Aquino: Trillanes applied for amnesty

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Metro Manila (CNN Philippines, September 4) — Former President Benigno "Noynoy" Aquino III spoke up on the voiding of Senator Antonio Trillanes' amnesty.

Aquino told CNN Philippines' News Night Tuesday the Senator applied for amnesty.

Former President Noynoy Aquino quoted a January 25, 2011 letter from then Secretary of National Defense Voltaire Gazmin saying Trillanes qualified for amnesty.

"After careful review and deliberation, the committee found their applications to be in order and the applicants qualified for amnesty," Aquino read.


The letter was from a report of four sets of amnesties applied for. Aquino said the second list, dated January 5, included the name of ex-LTSG Antonio Trillanes IV.

The list Trillanes was included in, Aquino added, involved the Oakwood mutiny (2003) and Manila Hotel siege (2007).

"As far as our records are concerned, he did apply. And that it was deliberated by the DND ad hoc committee, and it is embodied in Resolution No. 2. And the summary of all these deliberations by that ad hoc committee was sent to me on January 25, 2011," Aquino said.

The granting of amnesty was the last step in the negotiations between the government and the concerned individuals, said Aquino.

"This was the last step in a lot of negotiations that we had in precisely how to move on and have the reconciliation aspect. Perhaps it should...  bear pointing out that everybody from the rank of Master Sergeant up, were not authorized the proclamation to be reinstated, and actually forfeited certain benefits... including back pay for the time they were... they left the discipline of the Armed Forces," he said.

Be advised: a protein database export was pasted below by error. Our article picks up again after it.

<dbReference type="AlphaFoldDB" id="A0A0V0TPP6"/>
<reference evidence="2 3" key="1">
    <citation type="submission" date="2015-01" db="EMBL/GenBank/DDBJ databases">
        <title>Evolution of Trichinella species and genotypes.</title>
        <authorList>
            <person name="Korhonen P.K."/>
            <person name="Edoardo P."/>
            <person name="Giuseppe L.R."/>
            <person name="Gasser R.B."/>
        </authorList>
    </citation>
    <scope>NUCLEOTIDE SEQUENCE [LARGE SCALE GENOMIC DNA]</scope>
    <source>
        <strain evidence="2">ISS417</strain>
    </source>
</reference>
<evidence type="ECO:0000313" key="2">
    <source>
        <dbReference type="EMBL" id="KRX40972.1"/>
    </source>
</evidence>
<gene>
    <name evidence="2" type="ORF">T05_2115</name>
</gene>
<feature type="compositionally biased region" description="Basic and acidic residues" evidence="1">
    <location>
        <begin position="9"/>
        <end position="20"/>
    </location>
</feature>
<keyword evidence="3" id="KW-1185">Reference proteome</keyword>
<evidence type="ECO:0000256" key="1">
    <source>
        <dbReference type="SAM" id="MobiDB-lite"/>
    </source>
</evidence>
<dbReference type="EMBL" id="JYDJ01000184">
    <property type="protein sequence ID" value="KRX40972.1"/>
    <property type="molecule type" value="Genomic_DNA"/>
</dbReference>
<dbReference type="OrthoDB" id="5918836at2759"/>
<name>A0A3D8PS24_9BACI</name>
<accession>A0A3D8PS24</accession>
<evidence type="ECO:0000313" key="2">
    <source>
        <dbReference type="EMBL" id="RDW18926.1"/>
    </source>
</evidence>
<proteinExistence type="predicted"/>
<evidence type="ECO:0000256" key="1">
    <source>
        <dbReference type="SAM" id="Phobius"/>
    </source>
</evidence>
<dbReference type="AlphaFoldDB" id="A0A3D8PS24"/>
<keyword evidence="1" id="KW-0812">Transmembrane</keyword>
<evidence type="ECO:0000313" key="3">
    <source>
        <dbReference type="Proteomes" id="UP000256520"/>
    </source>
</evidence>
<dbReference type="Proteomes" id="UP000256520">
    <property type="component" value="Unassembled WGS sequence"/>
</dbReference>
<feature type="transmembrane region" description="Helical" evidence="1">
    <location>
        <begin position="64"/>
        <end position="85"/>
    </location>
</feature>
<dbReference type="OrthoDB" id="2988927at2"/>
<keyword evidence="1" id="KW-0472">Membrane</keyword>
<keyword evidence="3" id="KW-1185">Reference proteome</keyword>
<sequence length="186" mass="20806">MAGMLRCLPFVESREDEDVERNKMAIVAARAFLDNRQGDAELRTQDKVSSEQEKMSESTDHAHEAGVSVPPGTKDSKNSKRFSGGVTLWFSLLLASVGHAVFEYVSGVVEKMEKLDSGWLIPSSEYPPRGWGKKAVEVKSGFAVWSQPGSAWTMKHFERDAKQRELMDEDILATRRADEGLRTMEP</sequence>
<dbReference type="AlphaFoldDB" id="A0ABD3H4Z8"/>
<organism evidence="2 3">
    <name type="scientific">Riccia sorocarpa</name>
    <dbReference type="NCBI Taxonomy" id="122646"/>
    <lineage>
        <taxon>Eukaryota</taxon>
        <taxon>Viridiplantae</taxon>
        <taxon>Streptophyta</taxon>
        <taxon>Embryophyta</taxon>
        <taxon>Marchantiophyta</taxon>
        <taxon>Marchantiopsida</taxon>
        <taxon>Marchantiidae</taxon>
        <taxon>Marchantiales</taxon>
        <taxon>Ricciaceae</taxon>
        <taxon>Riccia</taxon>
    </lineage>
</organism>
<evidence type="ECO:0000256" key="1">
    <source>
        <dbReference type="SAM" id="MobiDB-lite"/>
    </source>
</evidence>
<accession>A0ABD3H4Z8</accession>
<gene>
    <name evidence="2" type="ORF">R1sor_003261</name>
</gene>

If there were pending cases, Aquino added, a natural consequence of the amnesty would be the dismissal of the charges.

"If they were dismissed, what would be the basis of a court to deliberate any matter? And if they don't have a matter to deliberate, what again would be the basis for them to issue a warrant of arrest?" he said.

RELATED: Trillanes, officials decry 'political persecution' in voiding of amnesty

Aquino said the granting of amnesty is a power given to the President by the Constitution and concurred by majority of the members of Congress.

All who applied for amnesty were also given the opportunity to answer oppositions. Aquino said, from the report given to him, there were none.

Could there be repercussions?

Aquino said he was also looking at the repercussions that could happen down the line after the void of amnesty was announced in a newspaper early Monday.

"If there are certain sectors in society that rise up in rebellion, (and) we don't address the root causes, chances are they will not lay down their arms," he said.

The grant of amnesty is a tool that can be used for people to "rejoin society," he added.

Aquino said, "If they lose trust in the effectivity of an amnesty given to them, they might think it is a worthless piece of paper and you remove one avenue of attaining a cessation of a rebellious activities and the continuation of the destructive effects of such an occurrence."


Aquino said the Liberal Party would help Trillanes as "far as we are able to, to be able to defend his rights, as well as the rights of anybody else in this country."